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  • Writer's pictureOmar Gutierrez

St. John, Wine, and Catholic Culture

Christians have been celebrating the feast of St. John the Evangelist on December 27th at least as far back as the 400s. According to St. Epiphanius, John died in the year 100 at the ripe old age of 94. And of the eleven apostles that were with Jesus from the beginning and remained faithful, St. John is the only one of them not to have died from martyrdom.


He is of course also known as one of the "sons of thunder" a nickname given to him and his brother James by the apostles - so St. Mark tells us. John and James were sons of Zebedee, a fisherman out of the town of Caperaum on the Sea of Galilee. The father and his two boys were business partners with Simon Peter and Andrew, and John has always been considered the youngest of the apostles.


According to St. John, it was he who placed his head on the chest of Our Lord during the Last Supper, and he was the only one of the aposltes to stay with Jesus until the very end, choosing not to flee the Pharisees and the Romans but to stand at the foot of the cross, eventually taking over care of the Blessed Virgin Mary until she passed from this life. On Easter morning, after St. Mary Magdalene came and found the apostles to tell them that Jesus' body was missing, it was St. John who outran the older and slower St. Peter to get to the empty tomb. He waited for Peter, however, out of respect, and entered after him to discover the incredible news of the resurrection.


We know that along with the other apostles, he was there for the Pentecost, and that he stayed in Jerusalem for a time after this to help lead the Church there being referred to by St. Paul as "one of the pillars of the Church." He would help lead many now-famous souls into the Church including St. Polycarp and St. Ignatius of Antioch. Eventually, he traveled to Ephesus where he lived with Mary. Afterwards, he survived a persecution of Christians by the Emperor Domitian, was exhiled to the island of Patmos, and then returned to Ephesus where he is said to have died and where his tomb exists. Before that death, he wrote the fourth Gospel, which is why he is very often portrayed with a book and a plume/pen and sometimes with an eagle, as that is the symble for his Gospel. Why the eagle? St. John's Jesus is regularly telling his listeners to consider not just the things of this earth but the transcendent things, the heavenly things. St. John, like the far-seeing eyes of an eagle, sees the truths of Jesus' message in a way far beyond and above that of the others evangelists.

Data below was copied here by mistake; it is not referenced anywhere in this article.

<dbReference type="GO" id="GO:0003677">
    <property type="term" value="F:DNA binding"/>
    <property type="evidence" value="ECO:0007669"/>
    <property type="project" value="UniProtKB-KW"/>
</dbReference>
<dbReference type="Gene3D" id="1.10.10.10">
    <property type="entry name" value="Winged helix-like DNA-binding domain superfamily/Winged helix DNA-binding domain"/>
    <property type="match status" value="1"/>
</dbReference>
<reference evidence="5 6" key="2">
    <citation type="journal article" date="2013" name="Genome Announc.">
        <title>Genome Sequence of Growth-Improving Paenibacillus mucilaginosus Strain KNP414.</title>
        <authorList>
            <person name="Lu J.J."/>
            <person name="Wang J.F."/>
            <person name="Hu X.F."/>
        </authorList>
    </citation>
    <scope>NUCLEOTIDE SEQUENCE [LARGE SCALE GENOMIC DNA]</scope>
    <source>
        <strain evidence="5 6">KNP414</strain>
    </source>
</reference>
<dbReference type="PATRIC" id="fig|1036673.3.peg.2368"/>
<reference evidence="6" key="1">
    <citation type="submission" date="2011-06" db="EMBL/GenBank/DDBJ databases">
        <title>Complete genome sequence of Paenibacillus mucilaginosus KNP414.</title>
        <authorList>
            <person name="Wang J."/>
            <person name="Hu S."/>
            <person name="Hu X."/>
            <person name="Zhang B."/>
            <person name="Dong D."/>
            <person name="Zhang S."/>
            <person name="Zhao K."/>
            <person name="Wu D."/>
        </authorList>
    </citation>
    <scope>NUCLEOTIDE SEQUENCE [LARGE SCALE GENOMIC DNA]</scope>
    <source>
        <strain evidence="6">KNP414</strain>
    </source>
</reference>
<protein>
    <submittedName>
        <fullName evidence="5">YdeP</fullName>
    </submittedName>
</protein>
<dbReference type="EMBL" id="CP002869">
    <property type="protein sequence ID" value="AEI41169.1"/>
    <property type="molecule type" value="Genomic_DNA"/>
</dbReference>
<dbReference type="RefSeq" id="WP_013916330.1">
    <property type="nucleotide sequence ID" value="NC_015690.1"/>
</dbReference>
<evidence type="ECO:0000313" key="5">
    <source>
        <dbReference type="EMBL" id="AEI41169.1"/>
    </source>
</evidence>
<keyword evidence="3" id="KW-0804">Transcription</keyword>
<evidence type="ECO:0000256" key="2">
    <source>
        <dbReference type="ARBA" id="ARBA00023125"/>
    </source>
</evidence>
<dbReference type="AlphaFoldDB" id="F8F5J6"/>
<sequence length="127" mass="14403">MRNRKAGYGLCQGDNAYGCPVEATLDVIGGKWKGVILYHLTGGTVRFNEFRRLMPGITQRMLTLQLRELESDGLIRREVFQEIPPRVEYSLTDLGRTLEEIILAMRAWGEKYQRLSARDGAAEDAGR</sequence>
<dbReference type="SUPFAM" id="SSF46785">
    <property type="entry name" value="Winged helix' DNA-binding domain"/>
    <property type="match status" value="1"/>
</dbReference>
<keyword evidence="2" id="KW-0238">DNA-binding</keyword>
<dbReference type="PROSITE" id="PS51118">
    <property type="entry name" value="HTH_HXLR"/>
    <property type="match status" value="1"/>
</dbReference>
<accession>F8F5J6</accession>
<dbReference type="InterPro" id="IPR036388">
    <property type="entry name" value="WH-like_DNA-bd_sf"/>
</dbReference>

There are many legends associated with the other details of St. John's life. To wit, at times he is pictured pointing to or holding a chalice with a dragon rising out of it. The image comes from a story that in Ephesus the high priest of the Greek god Diana, a man named Aristodemus, challenged John to drink a cup of poison. John did so and suffered no harm. Aristodemus converted to Christianity on the spot. To represent this, then, John the young man is pictured with a cup sometimes with a serpent slithering out of it or a dragon hovering over it representing the poison.


Some say that this story was then the inspiration for what was later called the poculum caritatis or the "loving-cup" or "grace-cup" or, in England, the "wassail-bowl." You see, across Europe there arose over the centuries a Christmas tradition of mixing a bowl of wine or ale or cider with many spices on December 27th, St. John's feast day, in order to recall this story. Different traditions had different mixtures. In Old English the mixture came to be known as waes hael, which means "be well", which is what one would say as they present the bowl to a friend. The wassail bowl would be processed from house to house, while one wished to their neighbor's good health and sung carols to the Christ child. This was the start, so it is said, of the tradition of Christmas caroling and the tradition of toasting to one's health.  


Today some still called it wassail. Some call it mulled wine. Scandinavians call it Glögg. Germans call it Johannis-Minne, literally "John-love" (oh and minne is Old German word for "love" which is no longer used, but that's another story). No matter what you call it, here's a recipe for the drink that is supposed to secure health to good Christians who remember St. John and who wish to imbibe responsibly.  


1 bottle (750 ml) of any fruit-forward, favorite, red wine

12 oz ruby port (roughly half a bottle)

6 oz. cognac or brandy of your choice

4 whole green cardemom pods - just cracked open not crushed

8 whole cloves

2 cinnamon sticks

rind of half an orange (4 swaths)

½ cup Demerara sugar 

¼ cup raisins 


  • Combine the first three ingredients in a pot and warm them on a stove, stirring occasionally. Do not boil. 

  • While it's warming, place the spices in a muslin pouch or wrap them in cheese cloth tied into a pouch. You might have to crack the cinnamon sticks in half.

  • Once wine is warm, pour in sugar. 

  • Once sugar is dissolved, add spice pouch and let steep for 20 minutes.

  • After 20 minutes and off heat, add raisins

  • Let sit until it comes to room temperature - about an hour

  • Remove spice pouch, and then heat up to desired temp for serving. 

  • Toast good health to friends and neighbors.

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